Much to Do about Recycling

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This is urgent: the majority of recyclables in the United States have to be thrown away. Several non-profit sites, GrownNYC.org to name one, point out that eighty percent of recycling in the USA is thrown away because of contamination. With contamination, recyclables cannot be processed into new and clean material. Here is a list of the most common recyclable materials: paper, recyclable paper plates, recyclable drinking cups, plastic bottles, jugs and jars, and cardboard. If a pizza box has grease on it, it cannot be recycled. If a plastic bottle still has soda or juice in it, it cannot be recycled. Plates with food residue, napkins and drinking cups with contaminates also cannot be recycled. This is a lot that cannot be recycled!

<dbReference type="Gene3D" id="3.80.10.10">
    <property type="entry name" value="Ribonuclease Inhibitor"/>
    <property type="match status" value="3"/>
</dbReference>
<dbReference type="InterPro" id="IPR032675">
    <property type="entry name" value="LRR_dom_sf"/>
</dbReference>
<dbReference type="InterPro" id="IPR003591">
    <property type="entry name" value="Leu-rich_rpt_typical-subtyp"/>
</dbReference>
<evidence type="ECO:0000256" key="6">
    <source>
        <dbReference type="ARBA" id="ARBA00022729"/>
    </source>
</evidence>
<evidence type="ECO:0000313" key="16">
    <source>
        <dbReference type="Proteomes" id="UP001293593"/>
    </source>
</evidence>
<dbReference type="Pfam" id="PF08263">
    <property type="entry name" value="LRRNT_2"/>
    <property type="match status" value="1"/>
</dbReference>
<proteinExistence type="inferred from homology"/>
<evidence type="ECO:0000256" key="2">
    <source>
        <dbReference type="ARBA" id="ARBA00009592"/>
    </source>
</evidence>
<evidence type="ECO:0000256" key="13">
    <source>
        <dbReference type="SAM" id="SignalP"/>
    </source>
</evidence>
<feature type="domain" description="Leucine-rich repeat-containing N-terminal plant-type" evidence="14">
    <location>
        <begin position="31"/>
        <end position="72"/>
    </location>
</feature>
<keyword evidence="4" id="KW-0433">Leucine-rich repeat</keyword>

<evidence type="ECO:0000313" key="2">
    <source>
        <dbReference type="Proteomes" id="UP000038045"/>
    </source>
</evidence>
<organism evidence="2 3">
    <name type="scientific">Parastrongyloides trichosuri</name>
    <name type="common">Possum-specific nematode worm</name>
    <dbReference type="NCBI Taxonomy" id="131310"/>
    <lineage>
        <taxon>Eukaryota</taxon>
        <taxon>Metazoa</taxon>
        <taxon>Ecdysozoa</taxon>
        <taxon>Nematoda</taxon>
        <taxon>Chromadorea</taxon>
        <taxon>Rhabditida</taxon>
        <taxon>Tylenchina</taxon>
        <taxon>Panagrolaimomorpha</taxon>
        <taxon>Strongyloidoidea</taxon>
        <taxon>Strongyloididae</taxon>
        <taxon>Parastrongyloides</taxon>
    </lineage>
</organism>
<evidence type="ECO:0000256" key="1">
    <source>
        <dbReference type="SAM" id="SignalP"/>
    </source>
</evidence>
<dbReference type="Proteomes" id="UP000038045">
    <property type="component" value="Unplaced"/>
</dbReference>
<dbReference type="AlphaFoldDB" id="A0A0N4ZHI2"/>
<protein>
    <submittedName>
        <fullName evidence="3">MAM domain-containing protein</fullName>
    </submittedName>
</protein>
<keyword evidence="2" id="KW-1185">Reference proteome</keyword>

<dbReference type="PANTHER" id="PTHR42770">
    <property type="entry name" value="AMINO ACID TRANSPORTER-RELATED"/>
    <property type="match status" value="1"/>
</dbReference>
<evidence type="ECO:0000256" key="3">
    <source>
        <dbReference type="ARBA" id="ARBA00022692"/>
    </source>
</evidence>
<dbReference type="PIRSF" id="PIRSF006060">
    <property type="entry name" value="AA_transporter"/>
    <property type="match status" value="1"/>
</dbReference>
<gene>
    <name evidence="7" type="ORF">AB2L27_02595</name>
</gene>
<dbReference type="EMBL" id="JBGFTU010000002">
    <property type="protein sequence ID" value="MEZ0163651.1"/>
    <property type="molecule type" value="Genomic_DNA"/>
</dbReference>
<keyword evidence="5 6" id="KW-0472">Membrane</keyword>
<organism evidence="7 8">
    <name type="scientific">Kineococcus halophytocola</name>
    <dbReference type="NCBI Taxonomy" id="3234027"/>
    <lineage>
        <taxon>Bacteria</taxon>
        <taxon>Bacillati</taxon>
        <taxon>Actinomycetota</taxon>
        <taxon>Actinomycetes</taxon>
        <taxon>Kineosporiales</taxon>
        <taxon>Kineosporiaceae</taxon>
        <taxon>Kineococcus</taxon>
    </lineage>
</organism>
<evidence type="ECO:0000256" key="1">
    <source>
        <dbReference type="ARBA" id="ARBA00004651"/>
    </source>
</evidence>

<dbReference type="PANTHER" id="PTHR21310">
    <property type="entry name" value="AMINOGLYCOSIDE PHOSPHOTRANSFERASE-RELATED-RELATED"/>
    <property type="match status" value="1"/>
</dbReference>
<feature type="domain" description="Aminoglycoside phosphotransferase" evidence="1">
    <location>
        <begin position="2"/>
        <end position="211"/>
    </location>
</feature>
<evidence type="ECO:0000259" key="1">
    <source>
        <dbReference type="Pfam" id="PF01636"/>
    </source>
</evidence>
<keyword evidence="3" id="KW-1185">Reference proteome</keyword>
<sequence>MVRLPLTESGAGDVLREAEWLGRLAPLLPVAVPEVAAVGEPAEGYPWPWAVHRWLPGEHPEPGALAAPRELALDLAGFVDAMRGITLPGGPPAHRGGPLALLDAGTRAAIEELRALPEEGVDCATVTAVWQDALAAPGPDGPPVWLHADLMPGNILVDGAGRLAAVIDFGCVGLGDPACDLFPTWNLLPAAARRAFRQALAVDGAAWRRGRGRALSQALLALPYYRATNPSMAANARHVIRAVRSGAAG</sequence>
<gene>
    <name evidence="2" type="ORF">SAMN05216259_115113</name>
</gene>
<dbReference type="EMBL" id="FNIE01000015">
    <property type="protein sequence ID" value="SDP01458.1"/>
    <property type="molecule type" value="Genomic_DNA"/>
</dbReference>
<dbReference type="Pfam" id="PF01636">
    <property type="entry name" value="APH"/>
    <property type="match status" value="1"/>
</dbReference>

According to the United States Public Interest Research Group (PIRG), each person contributes to seven pounds of trash per day. In 2017, there were 325.7 million people living and consuming in the United States, and that multiplied by seven equals 2279.9 million pounds per day. And these statistics just represent individual persons. The United States is one of the most robust and versatile economies in the world. Corporations and large companies currently prevail, but we have not yet taken into account how much trash is accumulated outside the individual person.

Environmentalists are encouraging that we transition to a zero-waste system. Colorado PIRG recognizes Eco-Waste as one of the largest and oldest non-profit recyclers. The human race has an attuned capacity to create and adapt. The contamination problem has produced zero waste communities as an after effect of larger waste production. We are capable of making a greater impact if we put in the work and move people to shift their recycling habits.

~Jennifer Watkins, Member of FUMC’s Green Team